Romania never came close to their desired goal of 1205 122mm armed self-propelled artillery pieces, but at the very least they attempted to fill a gap in their military. Till this day, the Model 1989s still haven’t been decommissioned, but are instead stored away. This might seem like the end of the vehicle’s career waiting to be sold off or scrapped, but there seems to be some hope for the Model 1989. According to an unverified source, the Model 1989’s chassis may be used as the basis for the MLI-84M mortar carrier. If the claim is true and if the conversion takes place, the service life of the vehicle could potentially expand for decades to come.
Modern photo of the Model 1989 showing the right side of the vehicle. Source: MFA
Contemporary photo showing the front-left side of the vehicle. Source: valka.cz
More images of the Model 1989 from the accident mentioned earlier. Take note of the left image where the rounded rear access door is seen. Source: Pro TV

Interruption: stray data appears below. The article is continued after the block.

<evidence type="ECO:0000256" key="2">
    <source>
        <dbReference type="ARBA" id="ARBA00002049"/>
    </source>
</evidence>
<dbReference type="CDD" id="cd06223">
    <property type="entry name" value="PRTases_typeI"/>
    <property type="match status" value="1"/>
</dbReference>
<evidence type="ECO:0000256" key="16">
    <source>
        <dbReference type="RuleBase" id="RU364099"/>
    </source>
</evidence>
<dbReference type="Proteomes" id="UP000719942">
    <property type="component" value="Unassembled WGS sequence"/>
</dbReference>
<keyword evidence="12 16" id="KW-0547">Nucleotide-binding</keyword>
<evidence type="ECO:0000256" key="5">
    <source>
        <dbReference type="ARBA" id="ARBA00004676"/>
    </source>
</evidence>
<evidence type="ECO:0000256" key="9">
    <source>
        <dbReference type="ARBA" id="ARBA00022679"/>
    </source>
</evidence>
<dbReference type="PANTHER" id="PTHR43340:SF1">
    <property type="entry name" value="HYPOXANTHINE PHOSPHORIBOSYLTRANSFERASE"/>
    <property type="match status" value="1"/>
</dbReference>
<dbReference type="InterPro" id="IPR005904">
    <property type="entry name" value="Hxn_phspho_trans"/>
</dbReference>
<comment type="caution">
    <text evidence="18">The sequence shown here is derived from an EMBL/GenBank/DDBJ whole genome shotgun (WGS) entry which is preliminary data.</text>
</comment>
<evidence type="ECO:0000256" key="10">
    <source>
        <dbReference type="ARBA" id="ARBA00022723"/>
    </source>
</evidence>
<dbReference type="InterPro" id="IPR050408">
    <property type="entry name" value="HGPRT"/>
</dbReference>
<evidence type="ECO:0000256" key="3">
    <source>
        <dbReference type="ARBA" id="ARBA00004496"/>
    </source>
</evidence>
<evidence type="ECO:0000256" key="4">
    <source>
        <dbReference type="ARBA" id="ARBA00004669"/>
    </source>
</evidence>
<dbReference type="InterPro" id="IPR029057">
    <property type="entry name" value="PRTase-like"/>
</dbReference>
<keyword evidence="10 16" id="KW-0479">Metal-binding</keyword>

Obuzierul autopropulsat românesc, Model 1989 specifications
L x W x H
|7.505 m x 3.15 m x 2.72 m
(24ft 7.5in x 10ft 4in x 8ft 11in)
|Crew||4 (commander, driver, gunner, and loader)|
|Propulsion||Most likely equipped with a 360 hp (268.5 kW) 8V 1240 DTS engine|
|Top speed||64 km/h (39.8 mph)|
|Range (road)||450 km (280 miles)|
|Armament||122mm A565, 40 rounds (35 HE, 5 HEAT)|
|Armor||Effective enough to protect from small arms fire and artillery shrapnel|
Links & Resources
“Artileria Română În Date și Imagini”
“165 Ani de Existență a Artileriei Române Moderne”
Romtehnica MLI-84 brochure
mfa.ro (manufacturer’s site)
arsenal.ro (manufacturer’s site) (archived link)
SIPRI trade register
The author would like to extend his gratitude to steppewolf for translating some of the sources above.